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Fire in the Woods

Posted: March 25, 2009

Wildfire is not something most Pennsylvanians think about often. Most of the time, Pennsylvania's forests seem comprised of asbestos. However, in the spring a fall, for a few short weeks, Pennsylvania's woodlands are at risk from wildfire. Learn about to become FireWise about your home and woodland setting.

Wildland fire is not something most Pennsylvanians think about often. Out of control forest fires are something that happens somewhere else. We seem to accept, maybe even expect, fires to happen "out west" or "down south." We see the images on the news almost every night in the summer and fall.

Pennsylvania's forests often seem as if they are comprised of asbestos -- most of the time they are hard to burn. However, in the spring and fall for a few short weeks Pennsylvania' woodlands are at risk from wildfire. It is during these times, when our hardwoods don't sport their leafy canopy that the sun warms the fallen leaves, humidity often is low, and winds further dry forest fuels, such as twigs and branches, and could drive fire through the woods.

It is easy to forget how volatile dry forests can become under the right conditions and people, in the spring and fall, often head to the woods for recreation. Or, they decide to clean up around the house and yard by burning grass or other debris. People cause most of Pennsylvania's wildland fires. A careless moment or a poor decision can lead to catastrophic outcomes.

The incident of wildland fires is increasingly threatening homes and people in the state. Over the past few decades, we have seen more homes built in our woodlands. While we seldom lose a home to wildland fire, it does and could happen any time. If you own a home in a woodland setting learn how to protect it.

We encourage you to become FireWise. If your home is in the forest, thin trees around the house so they are scattered and ensure their branches do not touch your structure. Keep your chimney clean and cover it with a screen to contain sparks. Mow your lawn to create a 100 foot wide buffer of green grass. Keep 100 feet of hose ready to wet shrubs and dry grass near your home if fire should occur. Pile wood and keep gasoline and other flammable materials more than 30 feet from the house. Make sure your storage shed is away from the house, especially if it contains flammable materials and equipment. To get fire suppression equipment to your home, keep your drive open and remove overhead branches that might impede access. Most of all avoid open outdoor burning, recycle mulch, and compost when possible.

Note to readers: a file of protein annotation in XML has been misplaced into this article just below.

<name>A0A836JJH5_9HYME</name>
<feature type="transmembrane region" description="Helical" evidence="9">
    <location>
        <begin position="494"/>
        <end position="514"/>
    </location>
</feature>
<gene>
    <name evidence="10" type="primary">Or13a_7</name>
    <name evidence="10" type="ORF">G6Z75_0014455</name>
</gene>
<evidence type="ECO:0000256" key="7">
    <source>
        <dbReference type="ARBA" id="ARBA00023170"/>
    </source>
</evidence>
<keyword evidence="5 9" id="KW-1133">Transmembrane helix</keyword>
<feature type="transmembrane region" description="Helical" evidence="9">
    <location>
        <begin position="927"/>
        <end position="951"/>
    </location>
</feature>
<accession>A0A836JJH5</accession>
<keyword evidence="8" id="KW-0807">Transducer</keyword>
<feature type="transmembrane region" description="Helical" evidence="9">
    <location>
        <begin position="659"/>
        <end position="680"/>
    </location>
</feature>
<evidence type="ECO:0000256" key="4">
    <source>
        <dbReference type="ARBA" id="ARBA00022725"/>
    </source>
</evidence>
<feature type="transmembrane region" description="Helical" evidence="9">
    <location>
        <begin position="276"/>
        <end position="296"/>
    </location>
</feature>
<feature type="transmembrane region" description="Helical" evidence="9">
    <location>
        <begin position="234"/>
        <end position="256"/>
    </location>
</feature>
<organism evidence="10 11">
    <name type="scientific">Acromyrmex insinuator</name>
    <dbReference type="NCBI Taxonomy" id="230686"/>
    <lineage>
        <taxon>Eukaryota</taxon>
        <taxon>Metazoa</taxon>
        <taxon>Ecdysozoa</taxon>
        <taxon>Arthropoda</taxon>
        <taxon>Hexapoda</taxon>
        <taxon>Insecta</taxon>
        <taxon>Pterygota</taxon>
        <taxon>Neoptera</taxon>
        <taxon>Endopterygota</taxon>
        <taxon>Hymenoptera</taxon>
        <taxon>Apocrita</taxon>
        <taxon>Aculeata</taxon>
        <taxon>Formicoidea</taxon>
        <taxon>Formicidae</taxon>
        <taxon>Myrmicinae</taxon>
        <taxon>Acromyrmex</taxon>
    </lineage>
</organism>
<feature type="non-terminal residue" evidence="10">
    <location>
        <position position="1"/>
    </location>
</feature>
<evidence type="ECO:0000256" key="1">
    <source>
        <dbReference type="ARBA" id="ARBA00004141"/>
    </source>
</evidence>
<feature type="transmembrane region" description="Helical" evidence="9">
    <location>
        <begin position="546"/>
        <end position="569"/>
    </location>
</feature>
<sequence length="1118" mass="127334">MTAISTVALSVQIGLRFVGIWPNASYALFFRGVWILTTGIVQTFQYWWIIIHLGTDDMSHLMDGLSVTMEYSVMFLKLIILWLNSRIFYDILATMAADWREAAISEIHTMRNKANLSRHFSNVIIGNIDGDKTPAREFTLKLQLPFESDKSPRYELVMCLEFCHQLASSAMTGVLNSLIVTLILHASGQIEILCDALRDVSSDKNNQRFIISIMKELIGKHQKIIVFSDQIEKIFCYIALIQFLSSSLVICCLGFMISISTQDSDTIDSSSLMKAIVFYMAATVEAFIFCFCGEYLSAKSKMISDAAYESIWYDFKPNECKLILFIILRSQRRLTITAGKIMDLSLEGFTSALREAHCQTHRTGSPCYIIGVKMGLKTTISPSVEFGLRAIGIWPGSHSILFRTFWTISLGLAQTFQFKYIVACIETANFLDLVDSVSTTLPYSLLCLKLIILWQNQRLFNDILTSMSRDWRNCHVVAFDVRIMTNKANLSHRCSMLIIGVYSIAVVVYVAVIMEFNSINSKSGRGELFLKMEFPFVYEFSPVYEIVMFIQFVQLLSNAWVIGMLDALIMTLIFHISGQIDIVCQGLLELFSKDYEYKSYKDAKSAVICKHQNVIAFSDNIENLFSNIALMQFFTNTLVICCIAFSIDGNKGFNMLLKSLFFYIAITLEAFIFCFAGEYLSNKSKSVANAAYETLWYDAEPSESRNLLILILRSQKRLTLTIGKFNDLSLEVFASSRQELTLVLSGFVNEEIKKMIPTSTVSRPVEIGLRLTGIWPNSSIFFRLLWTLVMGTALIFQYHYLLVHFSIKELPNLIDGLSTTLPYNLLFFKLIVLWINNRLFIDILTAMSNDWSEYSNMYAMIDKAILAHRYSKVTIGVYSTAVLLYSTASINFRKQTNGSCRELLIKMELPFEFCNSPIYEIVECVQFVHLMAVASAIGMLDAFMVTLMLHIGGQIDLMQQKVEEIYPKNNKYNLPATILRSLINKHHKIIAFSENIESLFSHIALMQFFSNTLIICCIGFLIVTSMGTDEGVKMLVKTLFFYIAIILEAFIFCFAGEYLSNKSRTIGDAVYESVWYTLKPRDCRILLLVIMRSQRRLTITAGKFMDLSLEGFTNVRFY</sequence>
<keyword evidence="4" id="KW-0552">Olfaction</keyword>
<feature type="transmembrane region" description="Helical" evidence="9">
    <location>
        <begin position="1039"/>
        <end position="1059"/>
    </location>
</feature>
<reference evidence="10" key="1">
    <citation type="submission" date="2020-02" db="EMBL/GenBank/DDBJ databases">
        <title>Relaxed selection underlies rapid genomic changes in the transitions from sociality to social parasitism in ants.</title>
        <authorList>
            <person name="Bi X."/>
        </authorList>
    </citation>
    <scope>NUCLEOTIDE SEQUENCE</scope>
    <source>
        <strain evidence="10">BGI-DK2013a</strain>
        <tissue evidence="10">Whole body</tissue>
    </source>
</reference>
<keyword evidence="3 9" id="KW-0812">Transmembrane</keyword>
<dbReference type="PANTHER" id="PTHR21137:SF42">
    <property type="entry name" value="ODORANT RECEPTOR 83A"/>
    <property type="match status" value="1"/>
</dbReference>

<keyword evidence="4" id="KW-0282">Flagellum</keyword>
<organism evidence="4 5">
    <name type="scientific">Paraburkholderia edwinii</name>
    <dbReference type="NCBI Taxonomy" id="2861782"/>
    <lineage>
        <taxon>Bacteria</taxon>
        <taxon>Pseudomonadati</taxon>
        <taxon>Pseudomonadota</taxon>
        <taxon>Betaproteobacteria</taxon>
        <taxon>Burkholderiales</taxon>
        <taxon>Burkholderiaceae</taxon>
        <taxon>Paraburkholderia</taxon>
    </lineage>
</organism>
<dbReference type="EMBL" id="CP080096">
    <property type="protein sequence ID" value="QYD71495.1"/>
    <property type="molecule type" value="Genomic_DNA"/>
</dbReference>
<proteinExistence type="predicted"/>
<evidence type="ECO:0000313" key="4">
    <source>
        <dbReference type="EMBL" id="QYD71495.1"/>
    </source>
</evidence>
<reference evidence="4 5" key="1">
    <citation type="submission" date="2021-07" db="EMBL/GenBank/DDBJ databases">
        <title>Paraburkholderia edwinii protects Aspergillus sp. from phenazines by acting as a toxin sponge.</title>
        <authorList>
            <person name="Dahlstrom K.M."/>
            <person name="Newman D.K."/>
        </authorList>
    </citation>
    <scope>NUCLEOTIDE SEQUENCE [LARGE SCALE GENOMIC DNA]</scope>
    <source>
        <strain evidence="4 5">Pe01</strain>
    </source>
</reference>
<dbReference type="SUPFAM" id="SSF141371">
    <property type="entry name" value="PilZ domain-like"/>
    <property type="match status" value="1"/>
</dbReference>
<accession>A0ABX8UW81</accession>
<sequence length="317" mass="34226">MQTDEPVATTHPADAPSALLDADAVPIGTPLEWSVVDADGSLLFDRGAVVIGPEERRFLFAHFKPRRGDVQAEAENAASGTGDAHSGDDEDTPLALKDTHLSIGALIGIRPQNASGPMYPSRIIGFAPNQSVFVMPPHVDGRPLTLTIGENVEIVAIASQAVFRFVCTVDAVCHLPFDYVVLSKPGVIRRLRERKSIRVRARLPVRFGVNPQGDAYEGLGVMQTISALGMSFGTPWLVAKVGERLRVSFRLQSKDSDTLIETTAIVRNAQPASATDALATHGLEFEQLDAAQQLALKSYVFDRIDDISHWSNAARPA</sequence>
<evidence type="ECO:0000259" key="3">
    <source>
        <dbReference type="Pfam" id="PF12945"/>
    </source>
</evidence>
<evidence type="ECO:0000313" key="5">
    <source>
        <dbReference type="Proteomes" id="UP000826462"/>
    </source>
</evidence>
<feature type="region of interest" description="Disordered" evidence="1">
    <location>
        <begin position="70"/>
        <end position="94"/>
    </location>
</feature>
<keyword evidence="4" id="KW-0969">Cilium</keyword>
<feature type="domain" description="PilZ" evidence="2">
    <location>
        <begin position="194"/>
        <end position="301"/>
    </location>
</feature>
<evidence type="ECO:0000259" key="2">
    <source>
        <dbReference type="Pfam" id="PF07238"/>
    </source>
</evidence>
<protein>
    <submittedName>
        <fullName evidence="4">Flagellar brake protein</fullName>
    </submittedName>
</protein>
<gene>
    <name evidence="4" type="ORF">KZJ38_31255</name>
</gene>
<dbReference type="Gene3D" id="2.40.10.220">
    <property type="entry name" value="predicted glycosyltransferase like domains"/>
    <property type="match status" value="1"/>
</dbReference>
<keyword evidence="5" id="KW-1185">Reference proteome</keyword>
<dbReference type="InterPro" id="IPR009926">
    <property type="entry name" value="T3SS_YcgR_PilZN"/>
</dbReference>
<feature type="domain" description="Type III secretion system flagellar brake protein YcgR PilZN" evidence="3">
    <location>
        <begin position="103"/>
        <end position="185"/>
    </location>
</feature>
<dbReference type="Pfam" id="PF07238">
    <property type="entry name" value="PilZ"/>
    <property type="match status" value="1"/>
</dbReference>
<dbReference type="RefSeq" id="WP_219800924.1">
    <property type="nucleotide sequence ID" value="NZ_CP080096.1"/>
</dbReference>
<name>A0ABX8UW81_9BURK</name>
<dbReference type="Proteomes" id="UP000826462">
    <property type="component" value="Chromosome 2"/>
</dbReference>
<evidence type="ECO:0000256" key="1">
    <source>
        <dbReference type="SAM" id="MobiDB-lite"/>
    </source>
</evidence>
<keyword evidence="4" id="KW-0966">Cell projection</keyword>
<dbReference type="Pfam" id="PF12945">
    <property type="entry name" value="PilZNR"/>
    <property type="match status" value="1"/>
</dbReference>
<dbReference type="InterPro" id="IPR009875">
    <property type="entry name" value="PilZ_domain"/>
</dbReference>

It is important that everyone assumes responsibility for protecting our forests and homes from wildland fire. When you know the woodland fuels are dry and conditions are right for fire, exercise extra care. Be careful, the home and property you protect may well be your own.

For more information about the FireWise program in Pennsylvania and additional resources for protecting your forest and home, visit the Pennsylvania FireWise Community Program website.

The Pennsylvania Forest Stewardship Program provides publications on a variety of topics related to woodland management for private landowners. For a list of free publications, call 1-800-235-WISE (toll-free), send e-mail to rnrext@psu.edu , or write to: Forest Stewardship Program, Forest Resources Extension, The Pennsylvania State University, 320 Forest Resources Building, University Park, PA 16802. The Pennsylvania Bureau of Forestry and USDA Forest Service, in partnership with the Penn State's Forest Resources Extension, sponsor the Forest Stewardship Program in Pennsylvania.

Written by: Laurie Schoonhoven, 814-865-7932, lms28@psu.edu

Contact Information

Allyson Brownlee Muth, Ed.D.
  • Forest Stewardship Program Associate
Phone: 814-865-3208